Posted by: Mike Willoughby | November 2, 2009

The Good Stuff


Richard Beasley has a favorite saying for something he really appreciates.  Richard will say, “That’s the Good Stuff!”  The other day, we were having lunch and discussing the joy of watching our kids as they perform on the football field, using the talents God gave them.  Richard said, “That’s the Good Stuff, brother!”  I think we all probably understand “Good Stuff.”  We’re not talking about ordinary every-day stuff – the kind of average forgettable stuff that flows by us all the time.  We’re talking about something that really makes a difference.  Jesus teaches us about the “Good Stuff” in the following story from the New Testament book of Mark.

As Jesus went out into the street, a man came running up, greeted him with great reverence, and asked, “Good Teacher, what must I do to get eternal life?” Jesus said, “Why are you calling me good? No one is good, only God. You know the commandments: Don’t murder, don’t commit adultery, don’t steal, don’t lie, don’t cheat, honor your father and mother.”  He said, “Teacher, I have—from my youth—kept them all!”
This man had been doing good things his entire life and sought a stamp of approval from Jesus that would affirm he was on the right track.  A parallel account in the New Testament book of Matthew says the man came to Jesus asking what good thing he should do to inherit eternal life.  It seems the man thought of good deeds as if they were medals on his spiritual dress uniform or award certificates for his spiritual wall.  Jesus looked into the man’s heart, knew immediately the man’s weakness and out of love for the man taught him about the “Good Stuff.”  Jesus did not give the man the affirmation he sought nor did He throw out a few helpful tips on worthy deeds he could perform to seal his entrance into heaven.  In response to the man’s question Jesus told him that he needed to be completely transformed!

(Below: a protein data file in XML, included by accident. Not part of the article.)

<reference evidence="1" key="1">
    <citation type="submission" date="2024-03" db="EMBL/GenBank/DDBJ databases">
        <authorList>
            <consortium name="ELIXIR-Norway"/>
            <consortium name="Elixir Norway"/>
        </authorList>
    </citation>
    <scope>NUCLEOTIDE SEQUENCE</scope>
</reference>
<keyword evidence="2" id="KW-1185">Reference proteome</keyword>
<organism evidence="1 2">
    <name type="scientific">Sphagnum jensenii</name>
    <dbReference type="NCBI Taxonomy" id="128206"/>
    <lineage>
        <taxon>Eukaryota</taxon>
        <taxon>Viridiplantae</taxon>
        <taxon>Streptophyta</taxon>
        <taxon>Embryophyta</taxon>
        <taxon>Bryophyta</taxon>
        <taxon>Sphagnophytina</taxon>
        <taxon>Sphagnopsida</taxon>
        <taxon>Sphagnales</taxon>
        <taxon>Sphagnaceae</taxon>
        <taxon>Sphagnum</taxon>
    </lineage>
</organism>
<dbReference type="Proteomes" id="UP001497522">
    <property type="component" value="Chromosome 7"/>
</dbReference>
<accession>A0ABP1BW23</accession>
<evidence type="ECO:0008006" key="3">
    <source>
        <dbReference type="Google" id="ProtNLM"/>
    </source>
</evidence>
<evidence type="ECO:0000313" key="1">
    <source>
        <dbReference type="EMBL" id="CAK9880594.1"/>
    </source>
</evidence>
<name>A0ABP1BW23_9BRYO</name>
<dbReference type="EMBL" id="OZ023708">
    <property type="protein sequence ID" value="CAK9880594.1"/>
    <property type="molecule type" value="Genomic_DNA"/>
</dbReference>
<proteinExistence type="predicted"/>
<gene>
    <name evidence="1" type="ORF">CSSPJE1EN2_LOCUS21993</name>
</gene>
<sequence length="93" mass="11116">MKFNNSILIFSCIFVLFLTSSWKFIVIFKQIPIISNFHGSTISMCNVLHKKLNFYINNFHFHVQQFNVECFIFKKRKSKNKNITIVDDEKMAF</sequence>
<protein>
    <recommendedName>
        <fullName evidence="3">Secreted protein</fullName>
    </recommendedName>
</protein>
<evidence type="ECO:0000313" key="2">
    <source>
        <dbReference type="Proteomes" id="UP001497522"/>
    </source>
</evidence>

Jesus looked him hard in the eye—and loved him! He said, “There’s one thing left: Go sell whatever you own and give it to the poor. All your wealth will then be heavenly wealth. And come follow me.”  The man’s face clouded over. This was the last thing he expected to hear, and he walked off with a heavy heart. He was holding on tight to a lot of things, and not about to let go.

Jesus knew the problem was not with what the man did but who the man was.  The problem with the man was his orientation.  The man was self-oriented rather than being others-oriented.  Before ministering to the man’s needs, Jesus first had to reorient the man’s thinking about the nature of goodness by reminding the man that the source of all goodness in the universe is found in the person of Jehovah God.  This Godly type of goodness is shown in us through our love for our fellow man.  God doesn’t necessarily demand that we all sell everything we own and live in poverty.  “The Good Stuff” isn’t defined by material possessions or a pile of money.  God does demand that we live our lives with an others-orientation as we seek after the best interests of those around us.  He expects us to be transformed from self-oriented people into others-oriented people!